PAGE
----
To Speak to acquire the art of conversation in a superior degree, there must be intimacy with those who possess refinement and general information. There must also be observed certain general rules in order to accomplish the best results, prominent among which are the following:
n the first place, in order to converse well, there must be knowledge; there must be a command of language, assisted by imagination: there must be understanding of the rules of construction to frame sentences aright; there must be confidence and self-possession, and there must be courage to overcome failure.
To be an excellent conversationalist is a very desirable accomplishment. We talk more than we do anything else. By conversation we may make friends, we may retain them, or we may lose them. We may impart information; we may acquire it. We may make the company with whom we associate contented with itself, or we can sow inharmony and discord. Our success in life largely rests upon our ability to converse well; therefore, the necessity of our carefully studying what should and what should not be said when talking.
Use clear, distinct words to express your ideas, although the tone of your voice should be subdued.
Be cool, collected and self-possessed, using respectful, chaste and appropriate language.
Always defend the absent person who is being spoken of, as far as truth and justice will permit.
Allow people that you are with to do their full share of the talking if they evince a willingness to converse.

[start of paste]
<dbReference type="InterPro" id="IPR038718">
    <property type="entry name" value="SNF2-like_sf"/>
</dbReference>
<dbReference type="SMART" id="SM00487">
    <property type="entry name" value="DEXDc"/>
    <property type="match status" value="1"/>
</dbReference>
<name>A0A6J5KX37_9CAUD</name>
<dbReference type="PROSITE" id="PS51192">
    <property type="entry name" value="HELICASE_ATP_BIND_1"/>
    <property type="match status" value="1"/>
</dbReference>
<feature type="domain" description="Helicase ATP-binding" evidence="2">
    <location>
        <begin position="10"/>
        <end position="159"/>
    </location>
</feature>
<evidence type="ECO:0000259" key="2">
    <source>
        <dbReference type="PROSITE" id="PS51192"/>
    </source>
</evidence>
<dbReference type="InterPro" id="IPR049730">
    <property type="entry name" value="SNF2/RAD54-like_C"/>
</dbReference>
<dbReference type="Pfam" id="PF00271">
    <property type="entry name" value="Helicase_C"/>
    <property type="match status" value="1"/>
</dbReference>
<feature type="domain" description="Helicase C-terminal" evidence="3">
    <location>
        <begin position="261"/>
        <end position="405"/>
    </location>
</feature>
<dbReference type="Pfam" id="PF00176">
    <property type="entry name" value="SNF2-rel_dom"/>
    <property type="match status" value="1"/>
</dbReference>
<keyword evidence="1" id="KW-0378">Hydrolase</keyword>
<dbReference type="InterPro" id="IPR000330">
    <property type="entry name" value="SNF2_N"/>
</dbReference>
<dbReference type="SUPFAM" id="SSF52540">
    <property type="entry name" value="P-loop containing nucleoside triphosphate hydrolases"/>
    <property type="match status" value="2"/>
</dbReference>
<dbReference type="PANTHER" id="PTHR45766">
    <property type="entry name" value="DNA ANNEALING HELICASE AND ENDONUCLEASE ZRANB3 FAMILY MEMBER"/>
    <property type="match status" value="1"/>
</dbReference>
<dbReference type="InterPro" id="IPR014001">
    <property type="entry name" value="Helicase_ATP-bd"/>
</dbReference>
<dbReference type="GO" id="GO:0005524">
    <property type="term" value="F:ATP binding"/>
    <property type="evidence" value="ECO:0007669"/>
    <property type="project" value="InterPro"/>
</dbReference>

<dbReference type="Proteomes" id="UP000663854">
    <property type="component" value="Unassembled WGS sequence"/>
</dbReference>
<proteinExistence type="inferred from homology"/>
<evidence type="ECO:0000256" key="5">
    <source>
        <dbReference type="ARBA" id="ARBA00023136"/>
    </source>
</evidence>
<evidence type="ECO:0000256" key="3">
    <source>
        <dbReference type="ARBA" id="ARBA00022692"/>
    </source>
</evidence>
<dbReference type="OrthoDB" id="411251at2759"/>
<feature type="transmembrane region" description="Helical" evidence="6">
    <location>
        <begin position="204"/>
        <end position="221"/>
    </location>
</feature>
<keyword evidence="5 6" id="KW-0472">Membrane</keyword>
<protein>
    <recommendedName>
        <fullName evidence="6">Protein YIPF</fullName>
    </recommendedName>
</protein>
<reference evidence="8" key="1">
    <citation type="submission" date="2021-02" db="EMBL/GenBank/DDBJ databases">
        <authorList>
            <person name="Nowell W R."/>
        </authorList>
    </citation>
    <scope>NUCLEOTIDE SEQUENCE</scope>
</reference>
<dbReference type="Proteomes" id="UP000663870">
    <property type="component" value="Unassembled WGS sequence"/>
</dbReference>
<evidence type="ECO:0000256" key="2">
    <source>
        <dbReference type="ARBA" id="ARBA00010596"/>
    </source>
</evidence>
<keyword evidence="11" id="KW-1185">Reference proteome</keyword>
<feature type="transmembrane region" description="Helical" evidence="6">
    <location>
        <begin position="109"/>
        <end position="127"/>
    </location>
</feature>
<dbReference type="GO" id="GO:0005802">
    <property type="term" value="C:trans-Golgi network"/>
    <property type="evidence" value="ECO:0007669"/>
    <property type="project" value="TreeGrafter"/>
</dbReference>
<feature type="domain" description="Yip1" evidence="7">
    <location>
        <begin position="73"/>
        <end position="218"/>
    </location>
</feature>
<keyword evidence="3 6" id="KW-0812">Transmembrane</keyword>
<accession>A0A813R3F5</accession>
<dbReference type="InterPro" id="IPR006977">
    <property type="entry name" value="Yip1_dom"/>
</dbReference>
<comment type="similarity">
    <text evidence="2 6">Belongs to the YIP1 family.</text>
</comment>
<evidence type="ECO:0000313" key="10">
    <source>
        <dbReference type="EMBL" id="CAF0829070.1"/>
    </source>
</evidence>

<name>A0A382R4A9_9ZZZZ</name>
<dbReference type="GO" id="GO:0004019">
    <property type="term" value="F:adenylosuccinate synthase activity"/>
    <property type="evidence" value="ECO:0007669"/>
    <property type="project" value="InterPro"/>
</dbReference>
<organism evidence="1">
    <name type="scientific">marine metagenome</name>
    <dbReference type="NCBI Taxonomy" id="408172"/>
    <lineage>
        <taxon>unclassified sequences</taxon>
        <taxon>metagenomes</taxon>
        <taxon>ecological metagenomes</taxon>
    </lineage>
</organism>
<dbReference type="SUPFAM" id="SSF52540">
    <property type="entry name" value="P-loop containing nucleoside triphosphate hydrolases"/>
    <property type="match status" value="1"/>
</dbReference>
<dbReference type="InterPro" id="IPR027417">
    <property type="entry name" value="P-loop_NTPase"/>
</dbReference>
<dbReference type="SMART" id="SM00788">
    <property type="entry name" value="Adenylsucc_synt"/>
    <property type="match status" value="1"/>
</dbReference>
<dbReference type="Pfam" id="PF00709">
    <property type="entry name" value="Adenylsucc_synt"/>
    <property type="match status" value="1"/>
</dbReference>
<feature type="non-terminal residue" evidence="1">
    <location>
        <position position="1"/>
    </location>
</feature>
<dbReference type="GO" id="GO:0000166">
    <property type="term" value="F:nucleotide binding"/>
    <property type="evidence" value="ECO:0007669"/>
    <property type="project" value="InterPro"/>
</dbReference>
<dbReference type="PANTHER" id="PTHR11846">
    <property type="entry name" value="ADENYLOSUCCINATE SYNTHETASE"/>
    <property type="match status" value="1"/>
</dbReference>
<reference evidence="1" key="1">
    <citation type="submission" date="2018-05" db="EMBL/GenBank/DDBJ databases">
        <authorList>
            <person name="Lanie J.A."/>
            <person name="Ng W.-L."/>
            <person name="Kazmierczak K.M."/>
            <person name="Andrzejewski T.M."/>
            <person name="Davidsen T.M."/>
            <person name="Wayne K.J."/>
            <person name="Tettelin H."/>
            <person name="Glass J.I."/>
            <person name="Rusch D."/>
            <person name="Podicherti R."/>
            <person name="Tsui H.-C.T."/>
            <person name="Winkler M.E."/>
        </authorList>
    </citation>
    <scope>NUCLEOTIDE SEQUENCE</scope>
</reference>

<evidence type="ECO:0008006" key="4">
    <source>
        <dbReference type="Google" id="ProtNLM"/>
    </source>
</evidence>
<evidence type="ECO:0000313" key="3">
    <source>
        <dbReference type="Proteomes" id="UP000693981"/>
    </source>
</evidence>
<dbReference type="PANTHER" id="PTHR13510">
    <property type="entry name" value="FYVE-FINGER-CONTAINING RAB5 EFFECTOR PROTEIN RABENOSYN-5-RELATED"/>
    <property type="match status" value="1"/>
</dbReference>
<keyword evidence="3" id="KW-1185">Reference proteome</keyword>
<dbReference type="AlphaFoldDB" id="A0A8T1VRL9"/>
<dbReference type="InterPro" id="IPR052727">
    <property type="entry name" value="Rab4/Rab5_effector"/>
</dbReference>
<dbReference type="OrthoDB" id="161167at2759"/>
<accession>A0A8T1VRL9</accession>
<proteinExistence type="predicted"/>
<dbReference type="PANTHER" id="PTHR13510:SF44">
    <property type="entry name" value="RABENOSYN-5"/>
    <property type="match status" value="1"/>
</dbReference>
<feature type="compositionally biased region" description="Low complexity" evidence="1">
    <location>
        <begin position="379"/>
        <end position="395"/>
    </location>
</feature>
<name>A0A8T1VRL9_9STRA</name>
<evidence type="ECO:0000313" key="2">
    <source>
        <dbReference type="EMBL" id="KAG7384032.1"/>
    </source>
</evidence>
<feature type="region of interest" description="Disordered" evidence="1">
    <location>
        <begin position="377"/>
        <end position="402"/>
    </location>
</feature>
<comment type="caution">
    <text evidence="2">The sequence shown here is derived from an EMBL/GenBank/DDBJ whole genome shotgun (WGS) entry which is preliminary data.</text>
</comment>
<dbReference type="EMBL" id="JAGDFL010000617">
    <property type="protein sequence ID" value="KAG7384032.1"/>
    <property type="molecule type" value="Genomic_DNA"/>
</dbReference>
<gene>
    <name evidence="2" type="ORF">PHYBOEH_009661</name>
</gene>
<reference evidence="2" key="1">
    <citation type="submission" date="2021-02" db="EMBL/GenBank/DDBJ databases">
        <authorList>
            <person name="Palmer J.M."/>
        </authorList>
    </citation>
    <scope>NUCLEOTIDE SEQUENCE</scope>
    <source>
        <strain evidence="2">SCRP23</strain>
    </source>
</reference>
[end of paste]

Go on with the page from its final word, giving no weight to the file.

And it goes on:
Beware of talking much about yourself. Your merits will be discovered in due time without the necessity of sounding your own praises.
Show the courtesy, when another person joins the group where you are relating an incident, of recapitulating what has been said, for the advantage of the new-comer.
Recollect that the object of conversation is to entertain and amuse; the social gathering, therefore, should not be made the arena of dispute. Even slight mistakes and inaccuracies it is well to overlook, rather than to allow inharmony to present itself.
Aim to adapt your conversation to the comprehension of those with whom you are conversing. Be careful that you do not undervalue them. It is possible that they are as intelligent as yourself, and their conversation can, perhaps, take as wide a range as your own.
Remember that the person to whom yon are speaking is not to blame for the opinion he entertains. Opinions are not made by us, but they are made for us by circumstances. With the same organization, training and circumstances around us, we would have the same opinions ourselves.